We don’t have auto scaling yet in our cluster so the only thing left to do is add some foul play. And this part I want to share with you. Because it gave us the confidence that we would handle the expected load, and even more load if it happened. I’m sharing the code below, so you can run it yourself and see how it works.

we looked at the TPS at 14:36 where the response was still healthy on a single container

The need for a bouncer and caching middleware

In our stress test on the build server, using Gatling, Grafana, and Perfana we achieved a healthy 36 TPS for our React SSR part with response times below 1 second and normal CPU usage.

So I subtracted 4 from this amount as a maximum to keep the container healthy and added a rate limiter as middleware. This would act as a bouncer in our web container that served the React application. The limiter adds some blocking to the event loop but also keeps it healthy by preventing the event loop from getting overloaded.

That gave us some guaranteed buffer in CPU usage which we could use to add a caching middleware. Anonymous users would simply pass the bouncer middleware, and receive a cached page. While other users would go through the rate limiter. The rationale is that I can then serve 32 recognized users totally personalized responses while the rest will pass to the next middleware (our caching middleware) and get the non-personalized highly cachable version. When that happens a lot I can scale it up, but the app will not break.

The rate-limiting middleware:

middleware: rate limit

Our visitors are anonymous or recognized. Anonymous responses are highly cacheable (5/30 minutes). But we had placed caching in our API container, we moved it to the WEB server part. Here we added a rate-limiter and a cache middleware.

The caching middleware:

middleware: caching

When the rate limiter kicks in these requests are served from cache, so even recognized visitors will get the anonymous responses after these 32 TPS.

healthy 150 TPS when cached on a single container

Our single container was now capable of serving 150 TPS. And our backends were not being overloaded and kept healthy.

So the puzzle was solved, right? Yes, you could say so, it was now able to handle much more peak load without autoscaling. But it must be possible to make it even better, no? Without small performance tweaks that only kill nanoseconds off the performance.

Optimizing it even further

Our pages were becoming bigger and bigger but the user doesn’t see all of it at once, so why load all of it? Less rendering server-side will speed up the application and we can use our client-side code to get the remaining data and make it more performant for our end-user!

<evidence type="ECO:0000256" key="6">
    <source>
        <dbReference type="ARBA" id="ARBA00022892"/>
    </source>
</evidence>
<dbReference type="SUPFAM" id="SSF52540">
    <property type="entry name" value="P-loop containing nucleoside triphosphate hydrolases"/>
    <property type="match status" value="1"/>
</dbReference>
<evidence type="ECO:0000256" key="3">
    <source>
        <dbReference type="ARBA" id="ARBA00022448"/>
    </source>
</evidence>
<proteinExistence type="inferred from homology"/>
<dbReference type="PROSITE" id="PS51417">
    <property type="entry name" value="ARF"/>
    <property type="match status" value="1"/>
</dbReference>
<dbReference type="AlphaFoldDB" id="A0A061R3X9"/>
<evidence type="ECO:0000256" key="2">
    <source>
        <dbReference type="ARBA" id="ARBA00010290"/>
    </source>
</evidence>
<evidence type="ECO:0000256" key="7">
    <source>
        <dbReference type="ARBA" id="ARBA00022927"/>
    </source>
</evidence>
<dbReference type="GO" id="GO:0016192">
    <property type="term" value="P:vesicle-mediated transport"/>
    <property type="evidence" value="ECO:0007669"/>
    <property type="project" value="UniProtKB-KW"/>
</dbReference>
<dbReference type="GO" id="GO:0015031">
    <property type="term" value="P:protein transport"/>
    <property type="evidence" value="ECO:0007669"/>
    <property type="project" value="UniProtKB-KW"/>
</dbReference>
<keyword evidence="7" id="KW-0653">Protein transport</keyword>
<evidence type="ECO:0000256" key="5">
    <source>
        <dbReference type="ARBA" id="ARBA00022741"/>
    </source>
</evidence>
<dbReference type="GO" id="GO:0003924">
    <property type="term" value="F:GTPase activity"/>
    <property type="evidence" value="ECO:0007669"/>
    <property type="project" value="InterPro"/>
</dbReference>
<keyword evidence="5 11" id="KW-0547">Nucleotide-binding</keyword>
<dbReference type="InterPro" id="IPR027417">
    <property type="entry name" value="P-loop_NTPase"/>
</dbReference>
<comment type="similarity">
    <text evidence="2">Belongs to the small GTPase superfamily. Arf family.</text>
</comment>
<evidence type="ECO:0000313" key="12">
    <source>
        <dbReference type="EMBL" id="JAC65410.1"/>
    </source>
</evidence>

So I started with maapteh/react-no-ssr (the old no-ssr component was 4 years old and untouched since then). It was nice for parts that didn’t need dynamic data nor event handlers. But most of our components are dynamic, and parts will eventually be rewritten into GraphQL where we can control what to do with SSR, easily... But for static items like our footer, this was perfect. Less HTML, higher throughput. With this simple tweak, we almost doubled our throughput.

But what to do with dynamic data that we don’t initially need? That’s why maapteh/react-in-view came to live. It uses the intersection-observer. Using this component we load components when its container comes into our view and show a placeholder component when it's not in view to prevent a total browser reflow or change of scroll position. An example of this placeholder is danilowoz/react-content-loader.

Now I hear you say: But you did SSR for speed and SEO, right? Yes, we did. But SEO doesn’t seem to be impacted that much by our changes. We found reports that say search engines still scroll on our pages with JavaScript enabled crawlers. So the first section of our page is now loaded using SSR and the rest just before it comes into the user’s view.

First measurements show us that we can reach 60 TPS without foul play (caching and bouncing) when we fine-tune the rendering more. This means we can handle 56 TPS without caching anything and still reach 220 TPS during peak loads with foul play on a single container.

I know it feels like cheating. But this was a nice solution for the short term when you don’t have autoscaling in place. I hope it inspires you to look at your own server performance and find places to make it better!

There is always a healthy tradeoff to do something server-side or client-side. Make it as fast as possible for your end-user without endangering your own server performance.

Now I’m able to go on holiday without worrying and wish you all a very good one! I ended up with more TODO’s but I’m confident they will be squashed soon. Also, we will get autoscaling soon :)

Thank you Kian Khosh for reading and tweaking my Article and Okke Garling for your big help with setting up our Perfana load tests.
Please drop me a message if you have any questions about this article.


Written by


Strike any key. Inspired by JavaScript, NodeJS, GraphQL and Devops.